Tumor necrosis factor (TNF) ligands and TNF receptors (TNFRs) are essential regulators of the immune response. Dysregulation of TNF plays a role in the pathology of many autoimmune diseases that currently afflict more than 23.5 million people in the U.S. Therapeutic targeting of TNFR1 signaling (e.g. for rheumatoid arthritis, psoriasis, and inflammatory bowel disease) is a billion-dollar industry. However, the available anti- TNF agents cause severe and adverse side effects. Thus, there is a desperate need to develop 'anti-TNFR' instead of 'anti-TNF' treatments in chronic inflammatory and autoimmune disorders. Despite some recent progress in this regard, state-of-the-art small molecule approaches have failed to uncover any high affinity small molecule inhibitors. In an attempt to jumpstart renewed and needed therapeutic discovery efforts, we have been building on existing yeast display/directed evolution technology to engineer high affinity TNFR ligands, in place of small molecules. Protein ligand scaffolds, peptides with high affinity and large surface area, are engineered by modulating amino acids in a select region, known as the paratope, of a protein while conserving a stable underlying scaffold. One particular example, the affibody domain, which has been extensively studied and improved by co-Investigator Hackel, has been effectively used as a ligand scaffold to numerous targets, with affinities as strong as 20 pM, and application to diagnostics, molecular imaging, and therapy. However, as we progressed towards high affinity binders to the TNFR family, we reached a familiar bottleneck in the field: how to direct the evolution of binders based not on affinity, but on functionality. While numerous platforms exist for discovery and evolution of protein binding, no robust methods have been established for the selection of precise biological activity (aside from general survival screens). Thus, the objective of this proposal is the development of a new technology for activity-based, high-throughput screening of protein ligands. In so-doing, we will discover novel, high-affinity inhibitors of TNFRs.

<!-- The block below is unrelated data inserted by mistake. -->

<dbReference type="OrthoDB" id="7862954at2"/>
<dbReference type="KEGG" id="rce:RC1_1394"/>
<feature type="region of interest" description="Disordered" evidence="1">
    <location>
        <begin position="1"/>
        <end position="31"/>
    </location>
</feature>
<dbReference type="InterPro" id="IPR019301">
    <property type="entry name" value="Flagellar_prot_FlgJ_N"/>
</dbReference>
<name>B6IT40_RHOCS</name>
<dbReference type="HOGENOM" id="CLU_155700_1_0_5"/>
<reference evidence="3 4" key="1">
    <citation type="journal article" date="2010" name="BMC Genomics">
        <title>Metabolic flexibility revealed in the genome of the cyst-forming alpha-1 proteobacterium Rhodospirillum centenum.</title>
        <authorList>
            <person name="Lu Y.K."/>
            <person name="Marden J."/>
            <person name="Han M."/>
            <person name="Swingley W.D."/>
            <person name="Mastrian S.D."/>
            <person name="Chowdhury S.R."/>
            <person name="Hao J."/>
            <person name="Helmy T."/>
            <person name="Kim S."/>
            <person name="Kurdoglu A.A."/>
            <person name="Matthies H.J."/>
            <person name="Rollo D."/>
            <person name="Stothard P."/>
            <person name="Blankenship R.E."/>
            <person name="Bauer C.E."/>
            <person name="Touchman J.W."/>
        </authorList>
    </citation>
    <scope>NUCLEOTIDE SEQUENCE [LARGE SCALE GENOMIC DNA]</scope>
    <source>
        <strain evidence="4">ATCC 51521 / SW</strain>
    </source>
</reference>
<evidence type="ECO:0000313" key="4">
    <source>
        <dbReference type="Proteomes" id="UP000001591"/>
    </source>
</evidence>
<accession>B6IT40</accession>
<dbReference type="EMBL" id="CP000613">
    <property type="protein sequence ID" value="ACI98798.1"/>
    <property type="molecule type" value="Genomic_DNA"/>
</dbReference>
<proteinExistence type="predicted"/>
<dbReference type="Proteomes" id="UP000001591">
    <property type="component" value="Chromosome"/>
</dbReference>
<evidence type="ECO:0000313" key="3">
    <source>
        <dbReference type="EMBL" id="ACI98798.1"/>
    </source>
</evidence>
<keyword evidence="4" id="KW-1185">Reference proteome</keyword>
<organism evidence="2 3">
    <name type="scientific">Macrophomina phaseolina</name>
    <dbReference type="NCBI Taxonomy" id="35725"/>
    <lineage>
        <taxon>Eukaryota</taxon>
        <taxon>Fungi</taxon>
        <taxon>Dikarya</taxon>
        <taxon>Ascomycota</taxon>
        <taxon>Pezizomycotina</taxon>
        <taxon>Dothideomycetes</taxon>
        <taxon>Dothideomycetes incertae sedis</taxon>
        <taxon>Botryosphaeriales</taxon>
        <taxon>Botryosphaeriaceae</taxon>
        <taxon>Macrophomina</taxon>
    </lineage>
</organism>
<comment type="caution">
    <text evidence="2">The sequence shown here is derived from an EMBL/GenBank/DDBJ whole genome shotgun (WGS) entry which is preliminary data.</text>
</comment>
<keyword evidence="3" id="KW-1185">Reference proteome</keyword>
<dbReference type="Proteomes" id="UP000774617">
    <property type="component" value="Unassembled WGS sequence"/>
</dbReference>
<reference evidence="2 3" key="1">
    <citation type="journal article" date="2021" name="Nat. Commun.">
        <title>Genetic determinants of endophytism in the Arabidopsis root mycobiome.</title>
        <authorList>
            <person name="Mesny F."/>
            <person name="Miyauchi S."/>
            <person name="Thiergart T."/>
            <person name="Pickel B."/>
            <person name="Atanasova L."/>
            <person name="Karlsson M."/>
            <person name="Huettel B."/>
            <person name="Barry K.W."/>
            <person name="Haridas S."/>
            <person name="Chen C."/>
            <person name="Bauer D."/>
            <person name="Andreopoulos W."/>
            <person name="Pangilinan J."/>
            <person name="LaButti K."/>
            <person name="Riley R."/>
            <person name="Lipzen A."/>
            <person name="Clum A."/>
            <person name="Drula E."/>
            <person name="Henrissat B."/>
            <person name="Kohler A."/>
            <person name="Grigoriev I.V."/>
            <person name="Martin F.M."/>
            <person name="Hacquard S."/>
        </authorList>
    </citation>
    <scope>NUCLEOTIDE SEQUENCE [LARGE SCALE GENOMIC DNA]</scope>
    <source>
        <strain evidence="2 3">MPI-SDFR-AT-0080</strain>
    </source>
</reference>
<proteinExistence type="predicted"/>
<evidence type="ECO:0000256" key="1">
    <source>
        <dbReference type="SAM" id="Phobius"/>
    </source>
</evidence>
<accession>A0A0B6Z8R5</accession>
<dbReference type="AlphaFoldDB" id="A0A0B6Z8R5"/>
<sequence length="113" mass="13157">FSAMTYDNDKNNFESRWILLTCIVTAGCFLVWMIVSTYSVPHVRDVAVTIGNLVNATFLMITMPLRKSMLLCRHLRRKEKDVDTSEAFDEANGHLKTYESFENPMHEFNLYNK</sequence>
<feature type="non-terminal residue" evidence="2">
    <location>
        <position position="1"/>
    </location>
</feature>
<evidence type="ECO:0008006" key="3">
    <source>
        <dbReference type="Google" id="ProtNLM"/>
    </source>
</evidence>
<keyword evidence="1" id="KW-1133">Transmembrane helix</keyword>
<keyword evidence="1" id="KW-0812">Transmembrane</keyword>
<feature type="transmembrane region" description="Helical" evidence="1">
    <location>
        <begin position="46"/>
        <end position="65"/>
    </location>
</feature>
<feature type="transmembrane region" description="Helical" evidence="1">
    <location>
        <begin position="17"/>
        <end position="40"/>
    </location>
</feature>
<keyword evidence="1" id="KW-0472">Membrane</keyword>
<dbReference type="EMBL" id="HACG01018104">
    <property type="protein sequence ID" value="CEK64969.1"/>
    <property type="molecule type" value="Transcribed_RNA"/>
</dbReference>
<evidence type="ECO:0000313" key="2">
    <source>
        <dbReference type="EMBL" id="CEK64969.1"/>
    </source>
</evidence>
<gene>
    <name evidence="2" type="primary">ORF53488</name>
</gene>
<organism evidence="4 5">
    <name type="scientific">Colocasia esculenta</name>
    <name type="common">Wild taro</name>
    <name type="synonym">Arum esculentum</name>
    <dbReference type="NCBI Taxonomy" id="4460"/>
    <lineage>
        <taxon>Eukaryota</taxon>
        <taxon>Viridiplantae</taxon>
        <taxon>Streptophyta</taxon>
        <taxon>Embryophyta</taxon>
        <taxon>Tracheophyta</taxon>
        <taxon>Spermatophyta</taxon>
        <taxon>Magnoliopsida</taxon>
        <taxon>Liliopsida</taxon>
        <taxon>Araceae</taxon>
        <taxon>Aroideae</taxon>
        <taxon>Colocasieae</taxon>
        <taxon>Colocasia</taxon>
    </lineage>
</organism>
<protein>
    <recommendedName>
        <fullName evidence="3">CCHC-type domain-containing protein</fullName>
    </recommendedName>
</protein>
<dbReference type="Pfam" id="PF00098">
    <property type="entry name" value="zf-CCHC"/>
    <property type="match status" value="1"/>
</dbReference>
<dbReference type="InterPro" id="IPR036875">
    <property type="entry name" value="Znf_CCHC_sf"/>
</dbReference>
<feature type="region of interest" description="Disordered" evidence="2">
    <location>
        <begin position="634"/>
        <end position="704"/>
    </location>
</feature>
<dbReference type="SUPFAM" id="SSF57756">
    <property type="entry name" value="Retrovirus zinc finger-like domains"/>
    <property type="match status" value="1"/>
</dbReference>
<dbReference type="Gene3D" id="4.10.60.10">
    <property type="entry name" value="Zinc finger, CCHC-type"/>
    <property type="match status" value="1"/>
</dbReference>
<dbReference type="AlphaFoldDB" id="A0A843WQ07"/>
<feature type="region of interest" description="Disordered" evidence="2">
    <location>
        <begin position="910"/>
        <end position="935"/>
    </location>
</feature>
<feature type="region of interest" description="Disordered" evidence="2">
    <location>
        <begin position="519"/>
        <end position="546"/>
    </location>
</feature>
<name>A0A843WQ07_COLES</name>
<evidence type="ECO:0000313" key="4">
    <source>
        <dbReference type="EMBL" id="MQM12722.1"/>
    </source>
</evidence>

Aim 1 will achieve discovery and evolution of a broad panel of strong binders to TNFRs, though the frequency of functional inhibitors is expected to be quite low.
Aim 2 develops a technology to dramatically enhance the discovery of functional binders, which will have broad utility for all active ligand screening in addition to a focused benefit on the current TNFR antagonist development.
The objective of this proposal is the development of a new technology that will allow us to turn-off proteins that cause inflammatory diseases like rheumatoid arthritis. Existing technologies have failed to control devastating side-effects of available medications. Our newly engineered molecules have the potential to overcome this problem and improve the lives of millions of people in the United States.